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‘Alien: Covenant’ continues to kill the mystery for no reason

by Tim English on May 19, 2017

in Print Reviews,Reviews

[Rating: Swiss Fist]

Full disclosure before we begin: I’m in the minority of those who actually enjoyed Prometheus for what it was. Unfortunately, my biggest problem with the 2012 DNA prequel to 1979’s Alien was that it seemed to be promising to answer questions that didn’t need to be answered. Alien: Covenant continues to fulfill that promise in a very pedestrian installment in this seemingly unnecessary prequel trilogy.

Covenant picks up years after Prometheus, introducing us to a colony ship (the Covenant) on a mission to a remote planet, Origae-6, with some two-thousand colonists and a thousand embryos on-board. But after an accident nearly cripples the ship, the crew detects a mysterious signal coming from a previously uncharted planet. It’s at this point early on that these characters, scientists and shit, start making the dumbest decisions possible. So, obviously the decide to track the signal, because fuck it, right? Maybe they can just colonize this planet instead. Potato, Potahto.

But the stupidity doesn’t end there. In fact all of the characters take turns doing dumb things, which I get — it’s a horror movie after all, dumb decisions lead to running and screaming and all. But these are scientists dammit. You’d think they’d know better than to go outside on an alien planet without proper head gear, or staring down into a slimy, squirming egg as it slowly peels open even if someone is trying to assure you, ‘I’m sure it will be fine.’

The thing is, Covenant is actually a pretty okay movie. But that’s just it. It’s just okay. Sure, there are some decent scares. Director Ridley Scott has always been very capable of delivering seat-gripping tension. It’s really the direction it’s heading as it aims to connect with the ’79 classic by the end of the next installment. In Prometheus, that crew set out to investigate the creation of humanity, which I was kinda into. Why did those freaky bald dudes create us poor bastards?

Covenant all but drops the investigation into the Space Jockeys and instead continues to explain the genesis and evolution of the Xenomorphs. I’m sure Scott will pick up the loose threads from Prometheus in the next movie, and tie them into Covenant and give us a twist on how it all ties into Alien. But it doesn’t feel interesting enough to necessitate three movies of explanation. Especially when all it’s doing at this point is make Alien slightly less mysterious with each bit of exposition.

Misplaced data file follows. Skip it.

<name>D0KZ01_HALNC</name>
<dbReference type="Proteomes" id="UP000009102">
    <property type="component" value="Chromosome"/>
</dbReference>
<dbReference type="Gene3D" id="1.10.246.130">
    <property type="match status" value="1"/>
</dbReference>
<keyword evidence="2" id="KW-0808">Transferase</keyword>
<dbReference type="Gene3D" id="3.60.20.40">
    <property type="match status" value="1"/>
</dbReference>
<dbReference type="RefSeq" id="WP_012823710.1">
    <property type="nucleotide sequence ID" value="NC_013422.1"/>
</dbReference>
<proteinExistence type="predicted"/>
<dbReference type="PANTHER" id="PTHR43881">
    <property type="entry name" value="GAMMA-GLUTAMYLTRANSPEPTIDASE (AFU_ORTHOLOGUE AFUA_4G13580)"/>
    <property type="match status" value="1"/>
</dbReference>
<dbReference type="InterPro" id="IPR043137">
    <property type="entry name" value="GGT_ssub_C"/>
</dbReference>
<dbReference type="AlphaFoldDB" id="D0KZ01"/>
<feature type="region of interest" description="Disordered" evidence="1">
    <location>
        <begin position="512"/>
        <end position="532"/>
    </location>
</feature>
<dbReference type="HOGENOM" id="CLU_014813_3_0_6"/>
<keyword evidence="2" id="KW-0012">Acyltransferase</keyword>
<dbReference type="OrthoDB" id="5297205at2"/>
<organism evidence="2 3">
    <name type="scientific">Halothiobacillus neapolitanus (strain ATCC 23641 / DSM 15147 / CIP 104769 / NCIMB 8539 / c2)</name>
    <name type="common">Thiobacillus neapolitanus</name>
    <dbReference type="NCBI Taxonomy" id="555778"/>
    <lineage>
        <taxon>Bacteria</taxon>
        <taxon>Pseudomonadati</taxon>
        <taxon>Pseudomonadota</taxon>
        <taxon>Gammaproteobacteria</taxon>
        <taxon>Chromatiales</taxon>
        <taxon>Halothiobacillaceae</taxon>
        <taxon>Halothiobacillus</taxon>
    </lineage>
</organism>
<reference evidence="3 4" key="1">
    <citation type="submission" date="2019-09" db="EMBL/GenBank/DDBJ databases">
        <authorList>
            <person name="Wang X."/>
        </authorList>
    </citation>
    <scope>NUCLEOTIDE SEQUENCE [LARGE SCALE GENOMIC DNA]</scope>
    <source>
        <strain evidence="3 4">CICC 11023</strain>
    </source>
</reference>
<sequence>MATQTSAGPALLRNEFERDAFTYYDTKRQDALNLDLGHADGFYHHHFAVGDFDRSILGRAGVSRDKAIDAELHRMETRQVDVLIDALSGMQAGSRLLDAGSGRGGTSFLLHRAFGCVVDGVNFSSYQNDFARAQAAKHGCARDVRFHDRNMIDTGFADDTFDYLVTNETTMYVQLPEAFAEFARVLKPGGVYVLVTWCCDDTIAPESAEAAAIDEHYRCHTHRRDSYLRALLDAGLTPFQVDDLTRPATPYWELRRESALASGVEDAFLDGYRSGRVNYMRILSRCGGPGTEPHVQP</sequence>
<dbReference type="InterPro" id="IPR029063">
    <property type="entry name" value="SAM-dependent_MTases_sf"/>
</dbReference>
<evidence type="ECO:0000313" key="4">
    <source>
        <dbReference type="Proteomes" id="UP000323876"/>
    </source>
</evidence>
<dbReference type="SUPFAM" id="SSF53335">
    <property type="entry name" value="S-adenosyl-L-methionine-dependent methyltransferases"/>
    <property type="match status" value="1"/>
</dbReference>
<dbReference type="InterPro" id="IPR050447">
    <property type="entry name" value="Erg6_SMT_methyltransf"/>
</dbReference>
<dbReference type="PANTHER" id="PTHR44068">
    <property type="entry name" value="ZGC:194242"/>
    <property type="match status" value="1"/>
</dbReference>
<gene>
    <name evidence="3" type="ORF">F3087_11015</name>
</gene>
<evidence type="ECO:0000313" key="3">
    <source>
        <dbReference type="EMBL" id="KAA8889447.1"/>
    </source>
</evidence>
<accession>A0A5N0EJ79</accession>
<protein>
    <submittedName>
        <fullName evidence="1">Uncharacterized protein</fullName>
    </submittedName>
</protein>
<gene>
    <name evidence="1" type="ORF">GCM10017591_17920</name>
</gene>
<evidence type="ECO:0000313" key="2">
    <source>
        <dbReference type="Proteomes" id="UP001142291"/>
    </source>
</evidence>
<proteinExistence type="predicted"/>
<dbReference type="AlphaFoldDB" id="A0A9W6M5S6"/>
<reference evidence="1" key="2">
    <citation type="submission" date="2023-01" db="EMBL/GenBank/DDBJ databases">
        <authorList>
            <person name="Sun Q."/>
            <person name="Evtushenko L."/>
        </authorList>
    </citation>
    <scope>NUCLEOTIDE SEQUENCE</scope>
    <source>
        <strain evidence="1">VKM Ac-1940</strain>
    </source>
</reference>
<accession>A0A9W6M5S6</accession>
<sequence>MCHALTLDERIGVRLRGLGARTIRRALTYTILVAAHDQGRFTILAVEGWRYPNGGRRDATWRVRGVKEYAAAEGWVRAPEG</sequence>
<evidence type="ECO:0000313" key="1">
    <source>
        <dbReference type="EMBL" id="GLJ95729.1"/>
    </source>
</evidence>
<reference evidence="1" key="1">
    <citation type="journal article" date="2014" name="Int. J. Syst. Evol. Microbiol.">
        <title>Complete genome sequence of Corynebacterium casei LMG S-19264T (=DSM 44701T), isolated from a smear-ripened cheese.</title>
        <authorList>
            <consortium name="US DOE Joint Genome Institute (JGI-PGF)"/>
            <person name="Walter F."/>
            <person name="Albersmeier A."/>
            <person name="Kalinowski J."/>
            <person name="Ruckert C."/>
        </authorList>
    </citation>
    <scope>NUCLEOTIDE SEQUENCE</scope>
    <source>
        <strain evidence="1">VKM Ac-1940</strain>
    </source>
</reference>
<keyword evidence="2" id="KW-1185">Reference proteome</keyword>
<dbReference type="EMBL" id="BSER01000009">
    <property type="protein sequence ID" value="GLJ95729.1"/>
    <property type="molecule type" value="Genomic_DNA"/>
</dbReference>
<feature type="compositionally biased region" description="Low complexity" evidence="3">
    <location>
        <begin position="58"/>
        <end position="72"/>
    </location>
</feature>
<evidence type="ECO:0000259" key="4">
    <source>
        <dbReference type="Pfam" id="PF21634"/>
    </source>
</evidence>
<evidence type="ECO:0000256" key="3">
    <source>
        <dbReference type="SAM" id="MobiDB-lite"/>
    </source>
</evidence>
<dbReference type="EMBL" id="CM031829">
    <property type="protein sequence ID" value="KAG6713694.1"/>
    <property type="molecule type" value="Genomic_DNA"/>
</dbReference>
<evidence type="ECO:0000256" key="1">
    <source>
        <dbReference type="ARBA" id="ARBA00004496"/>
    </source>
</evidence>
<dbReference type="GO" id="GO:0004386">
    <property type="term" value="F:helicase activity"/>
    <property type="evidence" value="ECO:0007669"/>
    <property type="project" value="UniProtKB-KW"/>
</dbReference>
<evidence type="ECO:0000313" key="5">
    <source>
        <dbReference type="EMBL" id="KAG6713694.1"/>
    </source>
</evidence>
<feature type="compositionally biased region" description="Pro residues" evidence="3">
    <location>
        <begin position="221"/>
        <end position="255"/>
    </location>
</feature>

And the characters are fucking bo-ring. The only one who appears to have any discerning personality traits is Tennessee (Danny McBride), but he’s sidelined for much of the first half of the movie and his dramatic connection to the plot isn’t developed nearly enough — much like all of the interpersonal relationships on the Covenant — to have proper emotional impact. Katherine Waterston‘s character has potential early on, but slowly becomes another Ripley clone by the end, just not as cool.

The one standout continues to be Michael Fassbender, who blesses us with a dual role — one as Walter, the synthetic assigned to the Covenant mission, the other as the lone character returning from Prometheus, the other synthetic David. Last time we saw him, he was just a head, but he’s got a body now; but he’s kind of an asshole (being stranded on a planet with some dangerous shit will do that to you) and some seriously fucked up ways of trying to play God.

Sir Ridley Scott does deliver a visual masterpiece, no surprise there. Everything from the design of the Covenant ship to the Earth-like planet and it’s mysterious caverns to the evolving Xenomorphs looks top fucking notch. The action is okay, looks cool, has a few decent moments of excitement, but a lot is riffed from the other Alien franchise flicks, and while Scott still has the skills to make it effective, it doesn’t have the WOW impact it had going back to those earlier films. Far too often, Covenant settles into an over reliance on predictable jump scares rather than building on the grandiose ideas the filmmaker is suggesting.

Despite all of this, I’m still interested to see where this is all going. That’s the power a filmmaker like Ridley Scott can have. It may all be one big fucking tease, and I really may not even want the answers that are ultimately coming, but dammit if I won’t be ready to hear everyone out when Alien: Awakening (early title) rolls around here in a few years. Hopefully Scott can figure out a way to inject some freshness into a concept that is becoming slightly more ripe for parody than further investigation.

Writer. Ad Man. Jedi. Sometimes people ask for my opinion on movies. Sometimes they agree. Member of the Kansas City Film Critics Circle and the Broadcast Film Critics Association. Creator and voice of the Reel Hooligans podcast. Find us on iTunes. Board member for the Independent Filmmakers Coalition of Kansas City and founder of the Terror on the Plains Horror Festival.

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